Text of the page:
Believe it or not, this week marks the five-year anniversary of Open Table Nashville! Five years ago this week, Nashvillians were working together to stabilize and rebuild in the aftermath of the flood, displaced people from Tent City and all over Nashville were sleeping in Lipscomb University’s Red Cross Shelter, and homeless outreach teams were working round the clock to gather supplies and find safe camping space for over 140 unhoused friends who were flooded from the banks of the Cumberland River. At this time five years ago, sick to death of seeing our most vulnerable neighbors slip through the gaps that exist in our social service networks, the idea for an alternative community was born out of the waters of chaos. The Open Table founders had a vision of holistic healing for broken bodies and spirits to be re-membered into their community. We committed to being a voice that would disrupt the cycles of poverty that crush the marginalized, to walking side by side as friends with the friendless, and to educating people about the roots causes of homelessness.
What a journey these last five years have been! Our first crisis response effort in the wake of the flood was a temporary encampment in Antioch, on land donated by the Beaman family. From there, we moved to the parsonage at Hobson United Methodist Church and created a one-of-a-kind transitional community house where residents had the opportunity to rest, heal, share, and re-build on their way to permanent housing. In the spring of 2013, the parsonage was sold, and we stepped back to imagine again how our scrappy team of outreach workers and volunteers could best stand in the gaps.
We’ve always believed in the Housing First model of care that says the safety and rest of permanent housing is the first and most vital form of “treatment” people need in recovery and is a human right. It just so happened that the How’s Nashville campaign (based on Housing First) was incubating that winter and spring, and we were able to jump into the planning and implementation full force. This marked a transformative year for our city as collaboration between government entities, homeless service providers, and the private sector turned a vital corner. We all joined efforts, finally planning and working together to end chronic homelessness in Nashville. In the first 2 years of this campaign, our city has housed 1000+ people, and the OTN team has personally provided the outreach, housing navigation, and support for 205 of those folks! We cannot stress enough how vital these collaborative partnerships and our willingness to share resources are in tackling homelessness, maintaining housing retention, and in changing the perception of homelessness in our city.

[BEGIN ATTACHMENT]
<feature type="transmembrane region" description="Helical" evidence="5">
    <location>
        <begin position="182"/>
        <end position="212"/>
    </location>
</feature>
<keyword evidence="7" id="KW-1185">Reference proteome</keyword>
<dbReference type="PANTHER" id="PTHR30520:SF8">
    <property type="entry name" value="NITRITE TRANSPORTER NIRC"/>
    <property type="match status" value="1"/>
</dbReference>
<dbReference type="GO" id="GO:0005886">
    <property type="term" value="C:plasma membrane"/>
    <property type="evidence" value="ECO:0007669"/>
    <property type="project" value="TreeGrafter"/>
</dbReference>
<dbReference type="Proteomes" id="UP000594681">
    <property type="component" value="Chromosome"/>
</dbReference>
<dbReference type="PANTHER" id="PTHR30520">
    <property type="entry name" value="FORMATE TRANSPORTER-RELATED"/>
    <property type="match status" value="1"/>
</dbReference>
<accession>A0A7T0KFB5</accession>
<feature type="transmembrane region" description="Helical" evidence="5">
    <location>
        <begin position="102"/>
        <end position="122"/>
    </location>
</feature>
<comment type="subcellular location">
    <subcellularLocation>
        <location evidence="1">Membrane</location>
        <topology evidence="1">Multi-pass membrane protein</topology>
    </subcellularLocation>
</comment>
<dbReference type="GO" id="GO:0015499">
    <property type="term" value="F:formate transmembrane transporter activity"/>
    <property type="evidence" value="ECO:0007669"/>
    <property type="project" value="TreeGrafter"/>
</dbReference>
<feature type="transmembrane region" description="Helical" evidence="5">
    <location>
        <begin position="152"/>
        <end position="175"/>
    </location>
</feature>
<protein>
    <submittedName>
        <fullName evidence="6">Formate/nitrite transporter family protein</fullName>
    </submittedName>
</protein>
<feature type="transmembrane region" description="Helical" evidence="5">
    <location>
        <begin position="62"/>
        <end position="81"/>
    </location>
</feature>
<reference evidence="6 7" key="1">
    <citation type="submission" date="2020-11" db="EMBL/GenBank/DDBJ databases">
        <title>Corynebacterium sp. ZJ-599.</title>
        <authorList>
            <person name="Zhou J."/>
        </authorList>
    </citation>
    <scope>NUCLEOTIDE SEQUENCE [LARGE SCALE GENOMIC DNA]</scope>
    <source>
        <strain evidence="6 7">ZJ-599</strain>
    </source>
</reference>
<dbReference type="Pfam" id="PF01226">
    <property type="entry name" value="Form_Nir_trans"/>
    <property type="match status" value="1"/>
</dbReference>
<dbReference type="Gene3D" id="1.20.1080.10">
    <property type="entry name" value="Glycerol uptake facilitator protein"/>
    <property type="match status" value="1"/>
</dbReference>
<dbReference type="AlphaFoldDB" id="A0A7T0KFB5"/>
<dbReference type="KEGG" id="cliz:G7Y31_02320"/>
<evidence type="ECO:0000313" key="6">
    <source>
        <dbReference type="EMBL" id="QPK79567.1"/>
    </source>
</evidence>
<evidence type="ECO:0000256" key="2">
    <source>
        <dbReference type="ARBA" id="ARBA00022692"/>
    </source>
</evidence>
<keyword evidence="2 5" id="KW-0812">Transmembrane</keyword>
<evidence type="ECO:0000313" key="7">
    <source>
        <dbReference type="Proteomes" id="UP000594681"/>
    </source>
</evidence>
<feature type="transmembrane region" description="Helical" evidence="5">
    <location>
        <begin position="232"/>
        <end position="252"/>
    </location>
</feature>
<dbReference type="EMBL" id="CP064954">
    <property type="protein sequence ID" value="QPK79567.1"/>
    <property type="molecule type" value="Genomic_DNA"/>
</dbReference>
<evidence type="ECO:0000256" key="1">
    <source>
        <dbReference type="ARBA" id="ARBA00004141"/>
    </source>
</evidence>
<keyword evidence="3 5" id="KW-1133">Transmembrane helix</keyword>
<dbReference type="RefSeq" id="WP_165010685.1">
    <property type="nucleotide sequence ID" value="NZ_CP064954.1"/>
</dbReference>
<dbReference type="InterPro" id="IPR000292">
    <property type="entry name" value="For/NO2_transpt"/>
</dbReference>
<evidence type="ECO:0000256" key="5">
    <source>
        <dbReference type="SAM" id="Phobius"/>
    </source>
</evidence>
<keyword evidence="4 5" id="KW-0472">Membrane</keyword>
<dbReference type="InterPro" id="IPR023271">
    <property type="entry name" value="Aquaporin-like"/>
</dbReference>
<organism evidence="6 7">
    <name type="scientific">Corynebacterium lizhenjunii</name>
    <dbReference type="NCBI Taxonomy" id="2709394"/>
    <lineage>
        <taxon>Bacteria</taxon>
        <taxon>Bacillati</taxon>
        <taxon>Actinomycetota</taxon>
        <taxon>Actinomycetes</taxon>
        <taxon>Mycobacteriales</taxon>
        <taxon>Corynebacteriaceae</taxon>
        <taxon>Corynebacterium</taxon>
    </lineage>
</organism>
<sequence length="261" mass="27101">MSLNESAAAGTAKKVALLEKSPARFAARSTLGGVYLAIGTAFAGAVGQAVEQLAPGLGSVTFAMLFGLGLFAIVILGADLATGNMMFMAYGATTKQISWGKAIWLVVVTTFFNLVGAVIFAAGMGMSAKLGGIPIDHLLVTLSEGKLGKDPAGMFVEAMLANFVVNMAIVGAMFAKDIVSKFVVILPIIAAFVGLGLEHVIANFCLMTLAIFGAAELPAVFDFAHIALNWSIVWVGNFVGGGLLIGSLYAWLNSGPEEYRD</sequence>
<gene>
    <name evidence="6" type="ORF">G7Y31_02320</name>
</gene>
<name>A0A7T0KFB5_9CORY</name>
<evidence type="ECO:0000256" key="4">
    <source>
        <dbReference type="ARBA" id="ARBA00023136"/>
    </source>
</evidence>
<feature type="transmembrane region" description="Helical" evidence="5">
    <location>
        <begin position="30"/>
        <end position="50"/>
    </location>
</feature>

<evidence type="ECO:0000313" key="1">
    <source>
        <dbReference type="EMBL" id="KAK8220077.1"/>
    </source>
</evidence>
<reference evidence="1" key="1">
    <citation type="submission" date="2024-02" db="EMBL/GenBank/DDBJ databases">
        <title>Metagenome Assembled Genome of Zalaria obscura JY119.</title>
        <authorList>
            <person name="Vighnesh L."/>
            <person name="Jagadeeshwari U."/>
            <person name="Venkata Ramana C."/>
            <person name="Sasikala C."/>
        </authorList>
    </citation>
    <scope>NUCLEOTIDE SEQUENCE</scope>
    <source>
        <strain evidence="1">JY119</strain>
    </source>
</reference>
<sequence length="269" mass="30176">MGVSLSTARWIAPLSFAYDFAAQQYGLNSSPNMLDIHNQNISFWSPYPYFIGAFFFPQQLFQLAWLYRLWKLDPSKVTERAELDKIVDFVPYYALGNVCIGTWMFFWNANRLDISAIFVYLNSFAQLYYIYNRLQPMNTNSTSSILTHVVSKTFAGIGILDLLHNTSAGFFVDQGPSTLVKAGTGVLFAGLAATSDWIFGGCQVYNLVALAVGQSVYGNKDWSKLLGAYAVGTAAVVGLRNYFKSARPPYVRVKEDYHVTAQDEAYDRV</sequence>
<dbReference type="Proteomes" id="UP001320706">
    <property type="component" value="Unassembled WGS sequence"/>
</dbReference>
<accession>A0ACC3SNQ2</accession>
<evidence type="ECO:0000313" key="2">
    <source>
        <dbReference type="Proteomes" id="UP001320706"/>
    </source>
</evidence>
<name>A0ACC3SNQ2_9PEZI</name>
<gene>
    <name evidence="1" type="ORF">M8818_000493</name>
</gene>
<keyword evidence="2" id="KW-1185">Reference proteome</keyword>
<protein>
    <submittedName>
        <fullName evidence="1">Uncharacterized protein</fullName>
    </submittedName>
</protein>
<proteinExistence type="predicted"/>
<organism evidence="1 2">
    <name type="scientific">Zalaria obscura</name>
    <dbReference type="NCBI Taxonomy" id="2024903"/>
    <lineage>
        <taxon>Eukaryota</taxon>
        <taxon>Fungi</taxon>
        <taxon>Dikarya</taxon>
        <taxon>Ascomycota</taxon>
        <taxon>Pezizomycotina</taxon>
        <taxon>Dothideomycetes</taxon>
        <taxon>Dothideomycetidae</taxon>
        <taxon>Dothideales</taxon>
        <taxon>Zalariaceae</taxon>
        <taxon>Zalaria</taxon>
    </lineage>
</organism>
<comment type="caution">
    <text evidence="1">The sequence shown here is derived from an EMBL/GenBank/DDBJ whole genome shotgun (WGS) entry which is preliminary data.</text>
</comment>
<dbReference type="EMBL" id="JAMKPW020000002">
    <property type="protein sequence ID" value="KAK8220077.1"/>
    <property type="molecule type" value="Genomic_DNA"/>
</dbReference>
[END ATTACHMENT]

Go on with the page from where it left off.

We are growing and changing, too. In the past five years we have grown from an unpaid staff of 1 to a staff of 5 full-time and 2 part-time folks, and a dedicated board of directors. We’ve been through some lean times and some deep heart-aches, but we have never given up or been abandoned. We recognize (and frequently recount) all the people who have showed up along the way to offer prayers, funds, and helping hands when we needed them most. We give thanks for all of you who have shown up in a pinch, saved lives in the darkest winters, brought meals, pulled strings, raised money, hauled furniture, kept vigil in hospital rooms or camps, marched with us, sent encouraging notes, and ridden out the storms with us. We are truly grassroots –– funded and held together by the might and love of hundreds of people.
We’d like to thank you all in person, and we invite you to our Anniversary Celebration on September 17th at Acme Feed & Seed! We can’t wait to celebrate with you the work of these last five years, and we’ll unveil the results of our strategic planning committee and all the good things we hope to do in the years to come. Stay posted for more news and an invitation to follow!
Your OTN family